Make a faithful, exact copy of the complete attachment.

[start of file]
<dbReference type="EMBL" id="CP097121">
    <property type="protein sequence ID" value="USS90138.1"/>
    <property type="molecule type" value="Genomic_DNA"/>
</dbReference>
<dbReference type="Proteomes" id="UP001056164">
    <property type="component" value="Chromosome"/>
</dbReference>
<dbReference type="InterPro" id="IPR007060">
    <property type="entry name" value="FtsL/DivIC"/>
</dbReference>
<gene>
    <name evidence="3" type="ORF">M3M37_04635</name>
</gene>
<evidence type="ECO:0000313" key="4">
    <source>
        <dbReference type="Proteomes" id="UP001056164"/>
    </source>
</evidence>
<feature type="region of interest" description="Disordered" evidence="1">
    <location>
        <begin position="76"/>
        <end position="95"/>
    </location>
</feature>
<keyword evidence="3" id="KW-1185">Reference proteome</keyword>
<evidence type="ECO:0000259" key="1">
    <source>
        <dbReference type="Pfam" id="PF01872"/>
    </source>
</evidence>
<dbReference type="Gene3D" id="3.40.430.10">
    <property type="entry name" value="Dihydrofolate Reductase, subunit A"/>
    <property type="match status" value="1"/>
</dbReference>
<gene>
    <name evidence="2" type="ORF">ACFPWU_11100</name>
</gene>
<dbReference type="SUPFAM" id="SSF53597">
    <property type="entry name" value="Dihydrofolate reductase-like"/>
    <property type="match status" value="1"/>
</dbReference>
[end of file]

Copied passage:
<dbReference type="EMBL" id="CP097121">
    <property type="protein sequence ID" value="USS90138.1"/>
    <property type="molecule type" value="Genomic_DNA"/>
</dbReference>
<dbReference type="Proteomes" id="UP001056164">
    <property type="component" value="Chromosome"/>
</dbReference>
<dbReference type="InterPro" id="IPR007060">
    <property type="entry name" value="FtsL/DivIC"/>
</dbReference>
<gene>
    <name evidence="3" type="ORF">M3M37_04635</name>
</gene>
<evidence type="ECO:0000313" key="4">
    <source>
        <dbReference type="Proteomes" id="UP001056164"/>
    </source>
</evidence>
<feature type="region of interest" description="Disordered" evidence="1">
    <location>
        <begin position="76"/>
        <end position="95"/>
    </location>
</feature>
<keyword evidence="3" id="KW-1185">Reference proteome</keyword>
<evidence type="ECO:0000259" key="1">
    <source>
        <dbReference type="Pfam" id="PF01872"/>
    </source>
</evidence>
<dbReference type="Gene3D" id="3.40.430.10">
    <property type="entry name" value="Dihydrofolate Reductase, subunit A"/>
    <property type="match status" value="1"/>
</dbReference>
<gene>
    <name evidence="2" type="ORF">ACFPWU_11100</name>
</gene>
<dbReference type="SUPFAM" id="SSF53597">
    <property type="entry name" value="Dihydrofolate reductase-like"/>
    <property type="match status" value="1"/>
</dbReference>